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Medical & Chiropractic Clinic, Inc. v. Oppenheim

United States District Court, M.D. Florida, Tampa Division

June 11, 2018

MEDICAL & CHIROPRACTIC CLINIC, INC., Plaintiff,
v.
DAVID M. OPPENHEIM and BOCK LAW FIRM, LLC, Defendants.

          ORDER

          Charlene Edwards Honeywell United States District Judge.

         This cause comes before the Court upon Plaintiff's Unopposed Motion to Seal Unredacted Summary Judgment Exhibits (Doc. 140), Defendants' Unopposed Motion to Seal Summary Judgment Filings (Doc. 143), Plaintiff's Unopposed Motion to Seal Unredacted Response to Summary Judgment and Exhibits (Doc. 147), and Plaintiff's Unopposed Motion to Seal Portions of the Parties' Joint Stipulation of Facts (Doc. 175). By their motions, the parties seek to file under seal various summary judgment filings and exhibits. Specifically, it appears[1] from a comparison of the redacted and unredacted filings and exhibits that the parties generally seek to file under seal those documents which include or refer to certain retainer agreements, joint partnership agreements, and information related to Defendant David Oppenheim's compensation. In addition, the parties seek to file under seal those documents that refer to certain mediation-privileged[2]discussions in separate class action lawsuits. Doc. 195, p. 6.

         Upon consideration, the Court will deny-in-part and grant-in-part the motions. As indicated in the Case Management and Scheduling Order (Doc. 70), motions to seal are disfavored and will be denied unless they comply with Local Rule 1.09. Middle District of Florida Local Rule 1.09 requires that a motion to seal include, among other things, “the reason that sealing each item is necessary” and “the reason that a means other than sealing is unavailable or unsatisfactory to preserve the interest advanced by the movant in support of the seal.” Local Rule 1.09(a).

         Here, the motions all suffer the same defects: they (1) wholly fail to explain why means other than sealing are unavailable or unsatisfactory and (2) fail to adequately explain why sealing each item is necessary. The only argument advanced in support of the necessity of sealing is that the relevant documents were deemed confidential pursuant to the parties' agreed confidentiality and protective order.[3] However, just because the parties have designated documents produced in discovery as “confidential” does not mean that they should be sealed. Doc. 70, p. 6; Local Rule 1.09.

         As discussed at the April 2, 2018 hearing on the parties' cross-motions for summary judgement, the Court is concerned with limiting the public's common law right of access to court operations and to inspect and copy public records and documents. “[T]he courts of this country recognize a general right to inspect and copy . . . judicial records and documents.” Nixon v. Warner Communications, Inc., 435 U.S. 589, 597 (1978); see also Romero v. Drummond Co., Inc., 480 F.3d 1234, 1245 (11th Cir. 2007). In some limited circumstances, a court has the discretion to permit materials to be filed under seal. Romero, 480 F.3d at 1246. However, such relief is to be granted only upon a showing of “good cause, ” which requires balancing the asserted right of access against the party's interest in keeping the information confidential. See Id. (describing balancing considerations).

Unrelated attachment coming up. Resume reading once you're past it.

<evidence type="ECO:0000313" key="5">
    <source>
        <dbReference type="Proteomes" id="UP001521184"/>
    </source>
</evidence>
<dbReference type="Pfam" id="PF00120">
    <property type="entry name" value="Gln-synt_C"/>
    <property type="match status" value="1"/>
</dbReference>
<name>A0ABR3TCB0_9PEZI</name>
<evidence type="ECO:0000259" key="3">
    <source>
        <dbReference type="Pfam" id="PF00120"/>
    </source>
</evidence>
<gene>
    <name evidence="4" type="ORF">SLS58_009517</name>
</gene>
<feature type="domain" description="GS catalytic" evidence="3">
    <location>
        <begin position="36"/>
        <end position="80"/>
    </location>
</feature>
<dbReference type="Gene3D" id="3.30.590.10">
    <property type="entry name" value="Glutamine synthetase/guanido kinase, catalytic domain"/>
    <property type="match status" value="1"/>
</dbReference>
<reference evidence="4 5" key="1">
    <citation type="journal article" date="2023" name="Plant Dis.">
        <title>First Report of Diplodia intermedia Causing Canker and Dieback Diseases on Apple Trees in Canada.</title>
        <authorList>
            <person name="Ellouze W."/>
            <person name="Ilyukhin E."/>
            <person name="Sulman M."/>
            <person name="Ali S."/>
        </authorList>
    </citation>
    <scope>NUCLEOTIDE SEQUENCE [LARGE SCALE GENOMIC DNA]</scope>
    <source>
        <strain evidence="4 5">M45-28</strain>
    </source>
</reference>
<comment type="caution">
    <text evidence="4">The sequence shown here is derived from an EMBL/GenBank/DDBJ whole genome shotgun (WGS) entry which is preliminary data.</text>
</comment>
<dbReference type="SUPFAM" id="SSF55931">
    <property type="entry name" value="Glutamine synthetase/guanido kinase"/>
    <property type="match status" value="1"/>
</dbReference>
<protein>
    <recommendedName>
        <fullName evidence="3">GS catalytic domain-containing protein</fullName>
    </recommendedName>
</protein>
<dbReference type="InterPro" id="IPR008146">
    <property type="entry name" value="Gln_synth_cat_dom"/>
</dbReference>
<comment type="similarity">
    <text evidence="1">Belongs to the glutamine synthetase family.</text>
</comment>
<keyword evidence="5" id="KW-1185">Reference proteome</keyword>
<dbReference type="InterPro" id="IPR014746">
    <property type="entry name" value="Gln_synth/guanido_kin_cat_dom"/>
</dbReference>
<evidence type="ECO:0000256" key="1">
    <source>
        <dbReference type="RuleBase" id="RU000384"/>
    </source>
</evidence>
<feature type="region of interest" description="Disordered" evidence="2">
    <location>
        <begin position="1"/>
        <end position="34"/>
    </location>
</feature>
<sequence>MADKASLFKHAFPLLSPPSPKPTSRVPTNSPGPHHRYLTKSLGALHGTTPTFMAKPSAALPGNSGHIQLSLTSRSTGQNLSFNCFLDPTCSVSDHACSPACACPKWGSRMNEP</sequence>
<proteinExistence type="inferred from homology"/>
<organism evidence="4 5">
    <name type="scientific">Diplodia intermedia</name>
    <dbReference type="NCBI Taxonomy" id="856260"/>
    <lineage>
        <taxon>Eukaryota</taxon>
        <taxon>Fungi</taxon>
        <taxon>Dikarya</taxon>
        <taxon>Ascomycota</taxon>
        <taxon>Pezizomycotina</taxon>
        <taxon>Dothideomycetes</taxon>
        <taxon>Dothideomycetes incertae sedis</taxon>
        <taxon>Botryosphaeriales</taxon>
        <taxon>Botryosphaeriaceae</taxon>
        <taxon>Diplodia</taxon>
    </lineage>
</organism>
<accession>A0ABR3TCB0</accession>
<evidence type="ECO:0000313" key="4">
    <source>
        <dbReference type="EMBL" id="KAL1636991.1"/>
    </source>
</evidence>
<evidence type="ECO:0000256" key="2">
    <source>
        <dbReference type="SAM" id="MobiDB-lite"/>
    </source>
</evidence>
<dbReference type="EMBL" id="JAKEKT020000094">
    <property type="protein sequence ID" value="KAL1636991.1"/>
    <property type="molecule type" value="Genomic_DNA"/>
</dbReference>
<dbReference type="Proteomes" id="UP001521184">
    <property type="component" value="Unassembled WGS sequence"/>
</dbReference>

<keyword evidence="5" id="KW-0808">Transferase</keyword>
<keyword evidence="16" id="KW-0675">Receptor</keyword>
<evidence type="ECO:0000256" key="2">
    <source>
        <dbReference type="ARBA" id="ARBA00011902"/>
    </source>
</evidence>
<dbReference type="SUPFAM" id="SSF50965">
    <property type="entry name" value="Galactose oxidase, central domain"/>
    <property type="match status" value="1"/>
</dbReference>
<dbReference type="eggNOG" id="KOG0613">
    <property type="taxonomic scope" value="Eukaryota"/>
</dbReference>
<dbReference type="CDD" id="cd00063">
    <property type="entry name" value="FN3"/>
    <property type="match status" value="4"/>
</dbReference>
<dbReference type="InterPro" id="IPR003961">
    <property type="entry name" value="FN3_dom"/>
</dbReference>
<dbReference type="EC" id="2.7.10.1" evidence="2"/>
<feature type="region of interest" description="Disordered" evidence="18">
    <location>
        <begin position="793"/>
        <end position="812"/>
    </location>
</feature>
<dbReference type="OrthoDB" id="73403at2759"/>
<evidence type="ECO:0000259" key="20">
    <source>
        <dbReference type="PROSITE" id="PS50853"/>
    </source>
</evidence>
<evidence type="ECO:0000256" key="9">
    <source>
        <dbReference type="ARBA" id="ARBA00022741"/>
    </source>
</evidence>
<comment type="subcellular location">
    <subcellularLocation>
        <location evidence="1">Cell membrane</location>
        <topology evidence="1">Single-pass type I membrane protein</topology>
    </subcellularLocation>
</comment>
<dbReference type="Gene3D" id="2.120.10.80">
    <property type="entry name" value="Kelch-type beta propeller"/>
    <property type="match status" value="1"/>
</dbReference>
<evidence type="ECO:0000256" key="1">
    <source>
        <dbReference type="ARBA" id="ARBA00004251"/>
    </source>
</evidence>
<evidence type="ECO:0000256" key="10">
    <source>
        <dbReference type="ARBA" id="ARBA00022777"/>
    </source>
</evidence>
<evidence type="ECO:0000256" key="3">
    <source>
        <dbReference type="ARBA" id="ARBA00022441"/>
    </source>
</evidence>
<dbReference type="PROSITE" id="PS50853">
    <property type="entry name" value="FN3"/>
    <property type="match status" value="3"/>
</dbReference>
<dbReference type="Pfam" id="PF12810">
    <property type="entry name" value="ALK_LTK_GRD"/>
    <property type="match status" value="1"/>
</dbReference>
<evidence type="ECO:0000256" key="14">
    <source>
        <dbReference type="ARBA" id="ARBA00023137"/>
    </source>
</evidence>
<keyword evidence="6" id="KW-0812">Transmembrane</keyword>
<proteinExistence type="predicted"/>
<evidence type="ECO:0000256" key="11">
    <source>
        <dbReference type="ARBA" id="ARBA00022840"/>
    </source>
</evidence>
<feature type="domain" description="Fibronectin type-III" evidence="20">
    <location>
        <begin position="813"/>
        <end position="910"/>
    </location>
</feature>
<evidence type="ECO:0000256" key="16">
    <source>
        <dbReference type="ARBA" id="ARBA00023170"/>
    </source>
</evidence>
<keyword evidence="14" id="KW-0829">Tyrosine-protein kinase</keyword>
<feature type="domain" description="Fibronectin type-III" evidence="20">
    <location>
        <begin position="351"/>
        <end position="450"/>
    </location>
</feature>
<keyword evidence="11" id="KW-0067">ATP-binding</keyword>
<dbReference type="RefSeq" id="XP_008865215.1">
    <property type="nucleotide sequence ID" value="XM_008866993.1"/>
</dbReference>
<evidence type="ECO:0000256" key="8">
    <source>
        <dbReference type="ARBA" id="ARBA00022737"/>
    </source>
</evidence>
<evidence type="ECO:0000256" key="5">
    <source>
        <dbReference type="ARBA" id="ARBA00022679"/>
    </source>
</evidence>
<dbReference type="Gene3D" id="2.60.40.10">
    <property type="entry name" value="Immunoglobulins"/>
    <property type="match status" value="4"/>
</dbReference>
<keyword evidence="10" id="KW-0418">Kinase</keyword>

Upon careful consideration, the Court finds good cause to file under seal only those specific portions of documents, if any, to which the statutory mediation privilege applies. Fla. Stat. § 44.405.[4] The Court finds the parties have not established good cause to file under seal any other documents or portions of documents, and the parties have failed to overcome the presumption in favor of public right of access to these documents.

         According, it is hereby ORDERED:

1. Plaintiff's Unopposed Motion to Seal Unredacted Summary Judgment Exhibits (Doc. 140) is GRANTED-IN-PART and DENIED-IN-PART.
2. Defendants' Unopposed Motion to Seal Summary Judgment Filings (Doc. 143) is GRANTED-IN-PART and DENIED-IN-PART.
3. Plaintiff's Unopposed Motion to Seal Unredacted Response to Summary Judgment and Exhibits (Doc. 147) is GRANTED-IN-PART and DENIED-IN-PART.
4. Plaintiff s Unopposed Motion to Seal Portions of the Parties' Joint Stipulation of Facts (Doc 175) is GRANTED-IN-PART and DENIED-IN-PART.
5. The parties are permitted to file under seal or by redaction the specific portions of documents, if any, to which the statutory mediation privilege applies. The motions are otherwise DENIED, without prejudice. The remaining documents, or parts thereof, shall be filed un-redacted on or before June 18, 2018.

         DONE ...


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